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I have some Guice binding code using generics that compiles and functions fine from Eclipse's compiler, but not from the Java (command-line) compiler. I upgraded to the latest (1.7.0_01) Java SDK but still get the following error.

[error] ...\BindCategorySelectorActivity.java:42: error: inconvertible types
[error]                                 (Class<? extends ListAdapterDataProvider<Row<? extends DatabaseItem>>>) CategoryDataProvider.class);
[error]                                                                                                                             ^
[error]   required: Class<? extends ListAdapterDataProvider<Row<? extends DatabaseItem>>>
[error]   found:    Class<CategoryDataProvider>
[error] 1 error
[error] {file:/.../compile:compile: javac returned nonzero exit code

Relevant code:

public interface Category extends DatabaseItem {}
public class CategoryDataProvider implements 
 ListAdapterDataProvider<Row<Category>> {}
public class BindListViewHandlerWithSpecificProvider extends AbstractModule {
    public BindListViewHandlerWithSpecificProvider(
     Class<? extends ListAdapterDataProvider<Row<? extends DatabaseItem>>>
      dataProviderClass) {}
}

@SuppressWarnings("unchecked")
// Error happens here:
final BindListViewHandlerWithSpecificProvider 
 bindListViewHandlerWithSpecificProvider = 
  new BindListViewHandlerWithSpecificProvider(
   (Class<? extends ListAdapterDataProvider<Row<? extends DatabaseItem>>>)
    CategoryDataProvider.class);
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2 Answers 2

up vote 5 down vote accepted

Do yourself a favor and do an upcast followed by a downcast:

Class<...> foo = (Class<...>)(Object)MyClass.class;

The issue is that CDP.class is of type Class<CDP>, CDP being a raw type. While a parameterized type C<T1,...,Tn> is the subtype of the raw type C (§4.10.2), the inverse is not true: C is not a subtype of C<T1,...,Tn>. This only appears to be true due to unchecked conversion (§5.1.9). This is causing your issue: You expect CDP to "extend" (as in the upper bound of Class<? extends ...>) LADP<Row<? extends DI>>. This is not the case because type argument containment (§4.5.1.1) is defined over subtyping and does not consider unchecked conversion.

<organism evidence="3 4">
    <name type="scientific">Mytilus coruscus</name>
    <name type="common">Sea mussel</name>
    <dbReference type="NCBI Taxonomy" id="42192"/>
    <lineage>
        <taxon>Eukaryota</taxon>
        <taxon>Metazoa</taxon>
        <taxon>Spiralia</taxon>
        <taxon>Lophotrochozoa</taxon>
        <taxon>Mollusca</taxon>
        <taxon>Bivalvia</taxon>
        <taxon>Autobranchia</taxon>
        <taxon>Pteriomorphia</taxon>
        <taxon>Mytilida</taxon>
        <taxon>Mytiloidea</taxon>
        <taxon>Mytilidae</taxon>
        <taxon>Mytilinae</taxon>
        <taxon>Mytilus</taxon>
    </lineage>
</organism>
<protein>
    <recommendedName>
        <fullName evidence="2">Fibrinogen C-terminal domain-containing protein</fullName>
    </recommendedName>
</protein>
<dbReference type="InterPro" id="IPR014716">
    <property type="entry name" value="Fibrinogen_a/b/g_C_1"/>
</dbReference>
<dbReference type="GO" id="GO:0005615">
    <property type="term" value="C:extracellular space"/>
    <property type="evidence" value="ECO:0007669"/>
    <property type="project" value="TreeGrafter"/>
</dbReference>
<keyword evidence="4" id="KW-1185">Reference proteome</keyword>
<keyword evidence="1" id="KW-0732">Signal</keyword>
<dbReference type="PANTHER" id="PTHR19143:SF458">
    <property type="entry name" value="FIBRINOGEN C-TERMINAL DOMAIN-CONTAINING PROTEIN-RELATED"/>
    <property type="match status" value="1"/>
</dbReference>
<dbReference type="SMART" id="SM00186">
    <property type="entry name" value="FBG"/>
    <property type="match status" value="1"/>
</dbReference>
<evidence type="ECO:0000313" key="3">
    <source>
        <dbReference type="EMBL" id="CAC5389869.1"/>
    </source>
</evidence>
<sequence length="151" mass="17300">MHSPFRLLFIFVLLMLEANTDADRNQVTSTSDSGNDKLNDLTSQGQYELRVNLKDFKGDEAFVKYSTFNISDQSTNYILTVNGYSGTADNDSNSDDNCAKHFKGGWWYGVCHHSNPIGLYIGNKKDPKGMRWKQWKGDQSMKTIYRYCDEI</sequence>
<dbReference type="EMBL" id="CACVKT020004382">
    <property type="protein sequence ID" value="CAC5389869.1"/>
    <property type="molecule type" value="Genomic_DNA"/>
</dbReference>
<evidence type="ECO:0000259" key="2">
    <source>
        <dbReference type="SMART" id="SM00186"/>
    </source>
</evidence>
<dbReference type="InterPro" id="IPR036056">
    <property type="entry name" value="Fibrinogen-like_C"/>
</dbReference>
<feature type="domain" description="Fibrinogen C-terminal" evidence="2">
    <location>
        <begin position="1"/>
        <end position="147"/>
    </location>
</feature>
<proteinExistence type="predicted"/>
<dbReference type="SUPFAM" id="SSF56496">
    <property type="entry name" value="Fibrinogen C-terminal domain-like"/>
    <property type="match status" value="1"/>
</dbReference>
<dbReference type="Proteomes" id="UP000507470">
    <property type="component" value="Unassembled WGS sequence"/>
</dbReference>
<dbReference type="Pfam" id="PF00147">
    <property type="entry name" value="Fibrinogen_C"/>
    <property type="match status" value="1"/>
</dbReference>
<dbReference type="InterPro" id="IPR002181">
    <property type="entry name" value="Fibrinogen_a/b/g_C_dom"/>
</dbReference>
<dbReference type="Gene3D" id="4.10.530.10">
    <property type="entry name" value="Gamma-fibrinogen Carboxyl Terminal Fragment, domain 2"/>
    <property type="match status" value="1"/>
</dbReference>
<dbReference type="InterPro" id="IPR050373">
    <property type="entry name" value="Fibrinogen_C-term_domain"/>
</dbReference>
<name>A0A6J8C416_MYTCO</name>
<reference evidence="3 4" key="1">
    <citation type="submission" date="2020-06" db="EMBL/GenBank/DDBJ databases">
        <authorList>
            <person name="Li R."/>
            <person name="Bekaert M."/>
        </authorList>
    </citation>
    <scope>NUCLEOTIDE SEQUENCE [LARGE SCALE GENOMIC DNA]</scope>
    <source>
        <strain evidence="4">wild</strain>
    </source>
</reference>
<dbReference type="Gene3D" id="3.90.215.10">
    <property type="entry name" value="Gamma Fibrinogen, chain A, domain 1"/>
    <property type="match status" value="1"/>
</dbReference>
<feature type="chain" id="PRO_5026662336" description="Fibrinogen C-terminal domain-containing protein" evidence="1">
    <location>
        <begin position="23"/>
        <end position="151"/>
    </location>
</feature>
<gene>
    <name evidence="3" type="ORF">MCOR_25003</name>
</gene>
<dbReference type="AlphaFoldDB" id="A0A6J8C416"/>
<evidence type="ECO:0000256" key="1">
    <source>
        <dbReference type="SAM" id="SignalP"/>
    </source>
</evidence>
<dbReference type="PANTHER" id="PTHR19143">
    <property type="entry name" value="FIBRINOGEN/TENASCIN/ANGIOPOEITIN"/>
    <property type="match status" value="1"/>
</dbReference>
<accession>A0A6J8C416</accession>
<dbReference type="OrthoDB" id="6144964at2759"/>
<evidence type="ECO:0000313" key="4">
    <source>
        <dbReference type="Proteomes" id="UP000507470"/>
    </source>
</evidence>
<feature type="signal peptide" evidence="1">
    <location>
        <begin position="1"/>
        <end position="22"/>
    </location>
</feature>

(Or to cut to the chase: javac has got this one right.)

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Well, it managed to compile, but I'm not sure if adding the extra cast to Object just masked the problem. Guice crashes with a null pointer exception when trying to bind. The line its reporting is accessing the bindListViewHandlerWithSpecificProvider. And remember, this identical code compiles and executes without error when built within Eclipse. –  Jeff Axelrod Nov 14 '11 at 22:01
1  
I will admit that's curious behavior. Doing the extra cast to Object does nothing beyond tricking javac out of sideCasting. You should end up with effectively the same program. –  Ben Schulz Nov 15 '11 at 7:47
    
Are you familiar with Guice's added support for generics and if there would be a better mechanism to passing parameterized types? Any idea if Scala provides better support for passing parameterized types? –  Jeff Axelrod Nov 15 '11 at 13:12
1  
I have used Guice a long while back and IIRC it uses Super-Type-Tokens; if and how they can help you here I really can't say. Scala offers manifests to much the same effect, except that the compiler will infer them for you. It's unlikely this will help you here though.. –  Ben Schulz Nov 15 '11 at 15:07

I know the answer is working and accepted but I believe the downcast is not the perfect solution. Also my code cleanup remove the obsolete down cast...

1) the reason eclipse and command line does not yield the same problem is because of eclipse settings. Go to preferences - java - compiler - Errors/Warnings and set Generic types (unchecked generic type operation) to warning. Then you will detect the same problem if you remove the @SuppressWarnings("unchecked")

2) I had a similar issue and a friend show me another solution. To fix the code properly (without the down cast) just change the CategoryDataProvider.class to this:

new CategoryDataProvider<Row<DatabaseItem>>().getClass()

Then put back the @SuppressWarnings("unchecked")

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This method could work only if the class (in this case, CategoryDataProvider) has a default constructor. In more complicated cases, this method might require you to do a great deal of preparations and initializations, just to recover the class. –  Erel Segal Halevi Feb 24 at 8:13

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